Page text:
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Our regular summary of the capital markets. Check back each month for new updates.

Smart Money

April 29, 2021

Commodity Bull Rages

Market Recap & Boxscore

Gains were achieved in April across most global markets. The S&P 500 lead the way, up 5.9%, followed by the MSCI World at 5.4%, while the TSX lagged at 2.7%. The Energy sector was the primary headwind for the Canadian market. It is worth noting that these impressive results were registered despite Archegos’s large-scale blow-up (discussed below), global Covid re-emergence, and rumours of the US Fed tapering faster than expected.

In fixed income, yields backed-off of their 2021 highs. The US 10-Year fell from 1.71% to 1.54% but has recovered to 1.63% as the month wound down. However, Canadian long-term yields diverged and continued to rise as the Canadian central bank bucked the global trend of accommodative policy. We anticipate that inflation readings will reflect the economic re-opening, structural shortages and supply chain de-globalization.  As a result, the upward momentum in US yields should eventually resume, but our positioning will be tactical and data dependent.

Likely related to falling yields, gold caught a bid in April, rising 5.3% to $1,775.  This will be the first monthly gain for the yellow metal in 2021.  The gold price faltered in the first quarter as US Treasury Yields gained, the economic outlook brightened and  speculative money chased crypto currencies and other risky assets.

The commodity price rally is widespread, from grains and meats to industrial metals. Our readers are familiar with lumber headlines. In April 2020, lumber was priced under US$260 per board foot. It will close this month near US$1,500. Certainly, accelerating commodity prices are attributed to expectations of a post-COVID demand recovery that outstrips supply after years of underinvestment in capacity. But it is hard to ignore the simultaneous fall in the US Dollar, which is sharply down over 9% on the year.  Similarly, the Canadian Dollar continues its torrid pace, up 2.2% in April despite energy weakness, and 14.5% year-over-year. The big move came on 21-Apr-21 when the Bank of Canada became the first central bank to announce tapering of their quantitative easing program, reducing their bond buying program to $3Bn per week (from $4Bn), while also signalling their intention to pull forward interest rate hikes to the first half of 2022. Canada’s ties to commodity prices may have spooked the Bank into believing a more harmful inflation threat was imminent.  Alternatively, the Bank may be attempting to cool the red-hot housing market. Regardless, it is difficult to comprehend Canada’s willingness to act first, especially following an extremely accommodative budget, which is sure to leave the country with excess debt to service. Obviously, recent history lessons suggest that any announcement of tightening should be taken with a grain of salt, but in the meantime CAD currency is buying it.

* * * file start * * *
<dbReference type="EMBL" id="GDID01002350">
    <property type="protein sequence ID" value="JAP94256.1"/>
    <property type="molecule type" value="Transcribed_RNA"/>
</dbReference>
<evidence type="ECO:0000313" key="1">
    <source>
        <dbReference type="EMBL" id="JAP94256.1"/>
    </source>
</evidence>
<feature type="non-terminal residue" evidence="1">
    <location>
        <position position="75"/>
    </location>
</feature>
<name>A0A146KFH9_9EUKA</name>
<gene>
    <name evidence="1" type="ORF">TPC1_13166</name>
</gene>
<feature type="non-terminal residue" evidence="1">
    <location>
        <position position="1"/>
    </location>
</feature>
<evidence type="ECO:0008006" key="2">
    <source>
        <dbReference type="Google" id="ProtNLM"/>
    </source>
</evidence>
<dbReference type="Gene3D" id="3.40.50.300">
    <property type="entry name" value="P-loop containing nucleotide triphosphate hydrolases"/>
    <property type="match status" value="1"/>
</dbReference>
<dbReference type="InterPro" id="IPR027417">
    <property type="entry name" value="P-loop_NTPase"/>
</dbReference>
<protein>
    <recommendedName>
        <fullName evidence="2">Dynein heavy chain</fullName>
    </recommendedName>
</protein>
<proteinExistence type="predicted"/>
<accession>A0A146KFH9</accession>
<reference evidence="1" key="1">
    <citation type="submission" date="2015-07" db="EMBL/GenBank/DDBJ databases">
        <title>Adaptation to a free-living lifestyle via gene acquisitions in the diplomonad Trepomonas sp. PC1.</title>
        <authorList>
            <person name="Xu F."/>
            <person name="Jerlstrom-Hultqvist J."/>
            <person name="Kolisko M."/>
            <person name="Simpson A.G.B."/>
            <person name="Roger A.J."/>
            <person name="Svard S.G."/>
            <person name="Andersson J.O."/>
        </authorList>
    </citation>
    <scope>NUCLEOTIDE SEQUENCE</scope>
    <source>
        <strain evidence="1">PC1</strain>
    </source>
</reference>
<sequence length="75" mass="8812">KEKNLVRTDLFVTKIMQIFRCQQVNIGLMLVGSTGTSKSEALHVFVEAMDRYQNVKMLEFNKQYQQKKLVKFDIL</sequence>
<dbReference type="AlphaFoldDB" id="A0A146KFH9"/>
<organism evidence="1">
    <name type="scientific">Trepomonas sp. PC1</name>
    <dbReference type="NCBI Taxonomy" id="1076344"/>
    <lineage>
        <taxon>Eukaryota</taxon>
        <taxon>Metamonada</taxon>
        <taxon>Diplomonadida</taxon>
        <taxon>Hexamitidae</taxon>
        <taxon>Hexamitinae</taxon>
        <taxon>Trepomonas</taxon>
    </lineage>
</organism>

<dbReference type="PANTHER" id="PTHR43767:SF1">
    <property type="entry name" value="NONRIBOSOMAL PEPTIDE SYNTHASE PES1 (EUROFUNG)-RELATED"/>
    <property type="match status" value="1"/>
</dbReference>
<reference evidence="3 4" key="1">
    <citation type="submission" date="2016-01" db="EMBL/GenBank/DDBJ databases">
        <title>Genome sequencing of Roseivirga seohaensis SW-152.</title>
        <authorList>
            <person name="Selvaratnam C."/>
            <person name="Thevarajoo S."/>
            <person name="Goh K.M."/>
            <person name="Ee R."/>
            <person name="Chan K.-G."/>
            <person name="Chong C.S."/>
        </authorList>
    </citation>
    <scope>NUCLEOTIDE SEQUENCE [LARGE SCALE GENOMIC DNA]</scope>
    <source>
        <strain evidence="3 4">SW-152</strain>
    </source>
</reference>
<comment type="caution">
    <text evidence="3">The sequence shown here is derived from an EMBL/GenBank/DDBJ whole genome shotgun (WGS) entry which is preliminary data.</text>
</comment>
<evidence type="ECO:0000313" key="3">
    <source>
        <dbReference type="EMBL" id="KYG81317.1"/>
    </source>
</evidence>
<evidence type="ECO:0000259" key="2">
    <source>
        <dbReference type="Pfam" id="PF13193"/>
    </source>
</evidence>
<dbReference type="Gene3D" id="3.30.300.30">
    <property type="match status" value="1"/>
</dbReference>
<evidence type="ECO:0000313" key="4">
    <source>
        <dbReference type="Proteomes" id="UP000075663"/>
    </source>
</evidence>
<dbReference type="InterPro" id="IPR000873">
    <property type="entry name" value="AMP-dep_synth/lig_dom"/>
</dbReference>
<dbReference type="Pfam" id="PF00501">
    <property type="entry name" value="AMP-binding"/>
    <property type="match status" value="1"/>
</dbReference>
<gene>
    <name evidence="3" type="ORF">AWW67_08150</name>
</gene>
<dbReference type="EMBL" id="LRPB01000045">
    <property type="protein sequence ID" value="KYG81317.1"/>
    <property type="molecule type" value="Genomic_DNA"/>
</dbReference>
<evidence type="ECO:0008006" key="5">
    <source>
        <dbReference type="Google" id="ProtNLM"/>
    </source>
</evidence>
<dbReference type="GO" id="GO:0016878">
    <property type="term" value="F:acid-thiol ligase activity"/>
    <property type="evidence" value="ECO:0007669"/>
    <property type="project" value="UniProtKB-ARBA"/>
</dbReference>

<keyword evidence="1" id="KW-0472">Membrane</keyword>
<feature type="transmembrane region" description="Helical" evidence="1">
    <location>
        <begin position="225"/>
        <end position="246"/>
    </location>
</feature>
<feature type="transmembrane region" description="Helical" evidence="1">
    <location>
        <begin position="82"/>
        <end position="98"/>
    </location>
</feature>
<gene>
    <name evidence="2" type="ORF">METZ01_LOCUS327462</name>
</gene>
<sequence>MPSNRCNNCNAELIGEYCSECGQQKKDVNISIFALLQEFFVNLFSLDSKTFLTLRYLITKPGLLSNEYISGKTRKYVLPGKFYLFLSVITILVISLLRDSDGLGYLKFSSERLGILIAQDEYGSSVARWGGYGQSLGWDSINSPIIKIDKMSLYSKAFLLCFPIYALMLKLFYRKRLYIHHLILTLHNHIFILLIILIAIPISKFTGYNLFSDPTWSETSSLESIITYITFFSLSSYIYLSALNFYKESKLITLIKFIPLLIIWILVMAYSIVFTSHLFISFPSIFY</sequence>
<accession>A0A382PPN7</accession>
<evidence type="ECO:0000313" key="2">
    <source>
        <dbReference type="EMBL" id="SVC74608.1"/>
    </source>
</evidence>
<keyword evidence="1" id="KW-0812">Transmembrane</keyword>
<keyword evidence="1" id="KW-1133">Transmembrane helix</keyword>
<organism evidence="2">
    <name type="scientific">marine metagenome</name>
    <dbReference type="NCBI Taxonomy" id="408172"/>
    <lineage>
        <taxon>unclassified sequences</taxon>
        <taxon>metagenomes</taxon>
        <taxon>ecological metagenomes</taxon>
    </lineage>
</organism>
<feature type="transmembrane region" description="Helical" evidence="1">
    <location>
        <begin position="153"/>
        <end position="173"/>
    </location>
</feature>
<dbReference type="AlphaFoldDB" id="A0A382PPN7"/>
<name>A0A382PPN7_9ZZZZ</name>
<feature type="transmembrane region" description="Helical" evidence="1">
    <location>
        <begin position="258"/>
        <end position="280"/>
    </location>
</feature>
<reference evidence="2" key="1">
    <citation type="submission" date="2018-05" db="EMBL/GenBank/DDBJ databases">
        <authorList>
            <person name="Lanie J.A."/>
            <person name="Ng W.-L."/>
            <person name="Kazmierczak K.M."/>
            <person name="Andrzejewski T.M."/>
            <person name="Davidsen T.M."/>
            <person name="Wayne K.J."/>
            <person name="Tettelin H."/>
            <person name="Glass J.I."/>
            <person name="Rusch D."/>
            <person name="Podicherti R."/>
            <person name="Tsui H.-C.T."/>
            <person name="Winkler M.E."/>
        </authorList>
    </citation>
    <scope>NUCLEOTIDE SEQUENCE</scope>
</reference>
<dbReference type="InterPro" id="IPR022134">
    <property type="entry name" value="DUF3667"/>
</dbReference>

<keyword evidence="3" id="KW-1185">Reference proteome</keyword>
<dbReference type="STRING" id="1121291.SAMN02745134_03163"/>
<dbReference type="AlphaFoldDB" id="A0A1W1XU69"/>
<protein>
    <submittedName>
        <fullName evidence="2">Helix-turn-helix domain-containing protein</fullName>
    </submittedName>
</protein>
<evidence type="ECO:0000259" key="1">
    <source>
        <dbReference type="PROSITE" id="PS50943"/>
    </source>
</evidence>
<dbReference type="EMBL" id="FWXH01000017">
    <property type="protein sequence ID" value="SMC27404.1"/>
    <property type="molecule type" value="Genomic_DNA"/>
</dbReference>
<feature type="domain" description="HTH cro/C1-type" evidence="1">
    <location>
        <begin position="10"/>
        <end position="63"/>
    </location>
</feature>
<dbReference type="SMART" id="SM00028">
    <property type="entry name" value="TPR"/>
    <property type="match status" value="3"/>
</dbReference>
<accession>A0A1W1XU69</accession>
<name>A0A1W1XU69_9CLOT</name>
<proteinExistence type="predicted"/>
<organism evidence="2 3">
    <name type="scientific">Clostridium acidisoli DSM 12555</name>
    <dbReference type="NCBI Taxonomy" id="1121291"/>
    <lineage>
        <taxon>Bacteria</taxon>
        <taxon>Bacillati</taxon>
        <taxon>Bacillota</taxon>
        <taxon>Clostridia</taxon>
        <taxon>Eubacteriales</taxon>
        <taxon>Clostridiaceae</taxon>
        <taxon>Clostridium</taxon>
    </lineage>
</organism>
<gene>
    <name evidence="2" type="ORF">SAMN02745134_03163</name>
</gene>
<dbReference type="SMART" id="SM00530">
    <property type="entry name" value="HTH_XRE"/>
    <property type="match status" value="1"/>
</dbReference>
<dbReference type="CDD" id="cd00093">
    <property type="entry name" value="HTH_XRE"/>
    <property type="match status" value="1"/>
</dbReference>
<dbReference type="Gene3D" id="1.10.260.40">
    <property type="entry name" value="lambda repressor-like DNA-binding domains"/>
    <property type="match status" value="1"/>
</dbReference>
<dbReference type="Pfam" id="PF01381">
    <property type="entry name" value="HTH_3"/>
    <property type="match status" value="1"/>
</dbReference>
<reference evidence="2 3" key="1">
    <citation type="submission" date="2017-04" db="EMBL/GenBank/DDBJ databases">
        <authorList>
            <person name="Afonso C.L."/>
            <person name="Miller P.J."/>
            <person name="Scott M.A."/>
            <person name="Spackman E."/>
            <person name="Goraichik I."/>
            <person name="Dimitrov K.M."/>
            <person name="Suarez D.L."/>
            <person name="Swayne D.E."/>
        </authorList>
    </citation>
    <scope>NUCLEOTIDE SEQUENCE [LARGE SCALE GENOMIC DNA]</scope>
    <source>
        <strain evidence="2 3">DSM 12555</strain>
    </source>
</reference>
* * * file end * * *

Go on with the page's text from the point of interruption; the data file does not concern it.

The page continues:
Earlier in April, the frontpage belonged to Archegos Capital Management, run by Bill Hwang. On 26-Mar-21, rumours started to swirl of large-scale forced sales of companies from Chinese tech to Viacom and Discovery, previously boring telecom giants that had run up between 150%-160% in 2021 alone by 20-Mar-21. It later became evident that both the run-up and fall were driven through bank-provided leverage on behalf of their prime brokerage units, whereby the bank provides exposure to the gains or losses of the security in exchange for a set rate, called a Total Return Swap (TRS). This allows the investor to gain exposure to a name without putting up the capital to buy it outright or require ownership to be reported. While TRS is not unique, providing a family office as much as 10x leverage to gain equity exposure of up to $100 billion is nothing short of reckless. Even more so when the office is run by a convicted fraudster. At least eight banks were guilty of the careless loans. Credit Suisse accepted first prize for the greatest misconduct. It reported a loss of $5.5 billion associated with Archegos. Nomura ($2.3Bn), Morgan Stanley ($991MM) and UBS ($774MM) were runners-up. As with any blow-up on Wall Street, more details will become public over time. Some have speculated that Hwang was one of the primary players involved in GameStop and other high short-interest stocks originally attributed to Reddit. 2021 has seen no shortage of ‘interesting’ stock movements so we curiously wait for the craziness to be properly chronicled, while monitoring for any associated risks.


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